Ex-paralegal was convicted of similar crime months earlier

A former paralegal at a Mount Pleasant law firm who, along with an accomplice, stole nearly $700,000 of the firm's escrow money last year and spent it on cars, property and a boat, will spend the next few years in a federal prison.

Amy C. Smith was sentenced to 2 1/2 years behind bars Thursday by a judge who seemed incredulous that the woman would attempt such a bold crime.

The theft was doubly daring given that Smith already had been caught and convicted for doing the same thing when she worked at a law firm in Myrtle Beach a few months earlier. She took away $88,000, a prosecutor said.

U.S. District Judge Patrick Michael Duffy told Smith he couldn't understand "what in the world you were thinking when you took that money and thought you wouldn't get caught."

In addition to the prison time, Duffy ordered Smith to give up her ill-gotten gains and pay total restitution in the amount of $378,113. Prosecutors doubt she'll ever have the ability to pay it back in full. The pair's vehicles included several newer model cars and trucks, property near Summerville and a 17-foot speedboat.

Smith, 33, pleaded guilty in June to a single count of wire fraud. Prosecutors contend the con began shortly after she was hired in May 2006. Within a matter of weeks, she was wiring hundreds of thousands of dollars from the firm's escrow accounts to an accomplice in Ohio, authorities said.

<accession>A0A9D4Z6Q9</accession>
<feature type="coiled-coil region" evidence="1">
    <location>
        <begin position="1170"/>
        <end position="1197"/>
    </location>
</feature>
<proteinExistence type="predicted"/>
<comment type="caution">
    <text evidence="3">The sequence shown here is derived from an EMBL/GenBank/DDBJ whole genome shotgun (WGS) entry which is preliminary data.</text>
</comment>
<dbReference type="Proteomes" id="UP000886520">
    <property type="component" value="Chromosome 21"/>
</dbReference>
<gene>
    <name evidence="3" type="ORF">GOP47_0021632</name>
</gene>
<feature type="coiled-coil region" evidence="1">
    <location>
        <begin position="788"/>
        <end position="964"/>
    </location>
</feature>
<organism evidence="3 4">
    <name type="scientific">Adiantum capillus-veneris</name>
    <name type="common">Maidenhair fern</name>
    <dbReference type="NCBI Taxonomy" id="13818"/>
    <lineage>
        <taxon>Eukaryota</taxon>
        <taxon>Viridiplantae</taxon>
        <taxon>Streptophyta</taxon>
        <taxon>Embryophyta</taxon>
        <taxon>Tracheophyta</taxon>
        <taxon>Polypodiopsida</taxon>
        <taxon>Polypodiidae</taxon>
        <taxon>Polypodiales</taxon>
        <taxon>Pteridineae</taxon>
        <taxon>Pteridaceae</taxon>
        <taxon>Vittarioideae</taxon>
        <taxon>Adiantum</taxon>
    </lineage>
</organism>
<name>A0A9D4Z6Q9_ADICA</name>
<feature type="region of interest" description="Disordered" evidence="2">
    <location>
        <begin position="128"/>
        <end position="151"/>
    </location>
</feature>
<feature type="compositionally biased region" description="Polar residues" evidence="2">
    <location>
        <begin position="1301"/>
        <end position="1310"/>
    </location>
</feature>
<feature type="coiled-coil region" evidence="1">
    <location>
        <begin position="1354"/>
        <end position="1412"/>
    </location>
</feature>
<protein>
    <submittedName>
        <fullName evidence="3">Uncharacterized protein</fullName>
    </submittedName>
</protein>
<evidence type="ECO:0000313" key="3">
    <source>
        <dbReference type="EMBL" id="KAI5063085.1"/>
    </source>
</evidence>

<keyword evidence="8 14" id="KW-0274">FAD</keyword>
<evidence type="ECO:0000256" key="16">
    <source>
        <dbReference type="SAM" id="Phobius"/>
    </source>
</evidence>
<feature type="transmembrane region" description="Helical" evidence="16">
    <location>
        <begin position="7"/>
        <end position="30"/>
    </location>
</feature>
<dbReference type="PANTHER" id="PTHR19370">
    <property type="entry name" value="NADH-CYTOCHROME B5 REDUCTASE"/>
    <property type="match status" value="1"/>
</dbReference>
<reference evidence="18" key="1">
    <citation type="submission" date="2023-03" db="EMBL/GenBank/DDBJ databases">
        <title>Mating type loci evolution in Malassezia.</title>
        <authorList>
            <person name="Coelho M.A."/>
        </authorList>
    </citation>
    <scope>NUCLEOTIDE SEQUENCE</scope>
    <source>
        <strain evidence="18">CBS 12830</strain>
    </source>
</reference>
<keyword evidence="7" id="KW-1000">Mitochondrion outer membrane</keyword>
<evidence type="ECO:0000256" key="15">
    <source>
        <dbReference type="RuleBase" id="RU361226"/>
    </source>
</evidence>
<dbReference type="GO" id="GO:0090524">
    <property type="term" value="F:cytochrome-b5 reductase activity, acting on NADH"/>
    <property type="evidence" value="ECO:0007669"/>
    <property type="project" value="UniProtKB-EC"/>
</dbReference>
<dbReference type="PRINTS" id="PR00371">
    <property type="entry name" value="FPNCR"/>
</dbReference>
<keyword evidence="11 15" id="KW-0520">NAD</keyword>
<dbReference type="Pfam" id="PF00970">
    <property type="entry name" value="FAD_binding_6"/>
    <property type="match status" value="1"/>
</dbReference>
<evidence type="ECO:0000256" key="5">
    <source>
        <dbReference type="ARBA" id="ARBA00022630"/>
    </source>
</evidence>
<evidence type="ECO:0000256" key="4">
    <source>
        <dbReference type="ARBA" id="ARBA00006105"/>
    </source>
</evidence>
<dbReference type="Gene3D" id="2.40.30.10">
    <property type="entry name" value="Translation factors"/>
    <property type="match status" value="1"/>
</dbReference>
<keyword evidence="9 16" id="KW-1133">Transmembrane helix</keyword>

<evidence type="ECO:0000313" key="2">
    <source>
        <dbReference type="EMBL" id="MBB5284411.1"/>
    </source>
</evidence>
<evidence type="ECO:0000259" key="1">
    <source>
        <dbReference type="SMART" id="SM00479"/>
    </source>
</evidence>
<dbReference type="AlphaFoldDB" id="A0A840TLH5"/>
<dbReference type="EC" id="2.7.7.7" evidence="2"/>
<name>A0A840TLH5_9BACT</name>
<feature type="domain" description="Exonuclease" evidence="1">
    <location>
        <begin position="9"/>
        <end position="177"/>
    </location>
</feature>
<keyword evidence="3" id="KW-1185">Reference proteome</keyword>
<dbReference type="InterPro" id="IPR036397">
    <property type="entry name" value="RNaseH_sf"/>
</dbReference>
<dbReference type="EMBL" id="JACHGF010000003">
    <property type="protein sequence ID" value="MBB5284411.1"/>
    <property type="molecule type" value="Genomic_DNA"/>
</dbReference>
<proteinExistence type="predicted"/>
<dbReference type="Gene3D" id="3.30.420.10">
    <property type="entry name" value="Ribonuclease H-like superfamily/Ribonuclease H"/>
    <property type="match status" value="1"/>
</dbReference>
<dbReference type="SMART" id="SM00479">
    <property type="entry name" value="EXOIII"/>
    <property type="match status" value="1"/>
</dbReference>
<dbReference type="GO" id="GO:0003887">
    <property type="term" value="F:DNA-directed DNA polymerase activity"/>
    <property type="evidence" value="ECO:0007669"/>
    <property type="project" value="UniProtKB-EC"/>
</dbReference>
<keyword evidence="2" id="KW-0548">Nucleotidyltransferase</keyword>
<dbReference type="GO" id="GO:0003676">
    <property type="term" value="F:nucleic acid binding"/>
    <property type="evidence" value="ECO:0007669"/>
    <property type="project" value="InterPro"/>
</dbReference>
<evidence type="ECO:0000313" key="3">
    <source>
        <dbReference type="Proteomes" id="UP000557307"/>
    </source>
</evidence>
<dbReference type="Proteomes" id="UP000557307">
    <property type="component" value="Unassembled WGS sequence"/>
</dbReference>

The money moved by check and wire transfer in at least three installments of $50,078, $224,070 and $416,573, an indictment said. The cash later came back to an account in South Carolina.

Smith's accomplice, Michelle Essary Biear, 30, fled to Florida shortly after her arrest. She was tracked down by federal marshals and is being housed in the Charleston County Detention Center. Her sentencing is scheduled for next month.

Smith was identified in court Thursday as the mastermind of the crime, but her attorney, Dale DuTremble of Charleston, asked for leniency. She could not make restitution or take care of her two children from a prison cell, he pleaded.

Smith addressed the court briefly. "I'm not asking to be forgiven because I know I'll be punished forever for what I did," she told Duffy.

Prosecutors suggested Smith receive a sentence lighter than the 37 to 46 months that federal guidelines suggest for the crime, in part because Smith cooperated early in the investigation and helped to track down Biear.

But Assistant U.S. Attorney Rhett DeHart also called her crime a disgraceful act that has left potentially long-lasting damage to the law firm. No one from the firm was present in court Thursday to address the judge.

In the Myrtle Beach case, Smith pleaded guilty to breach of trust and received a 10-year suspended sentence, officials said, but kept the conviction secret from her new employer.

She has 90 days to report to her prison assignment.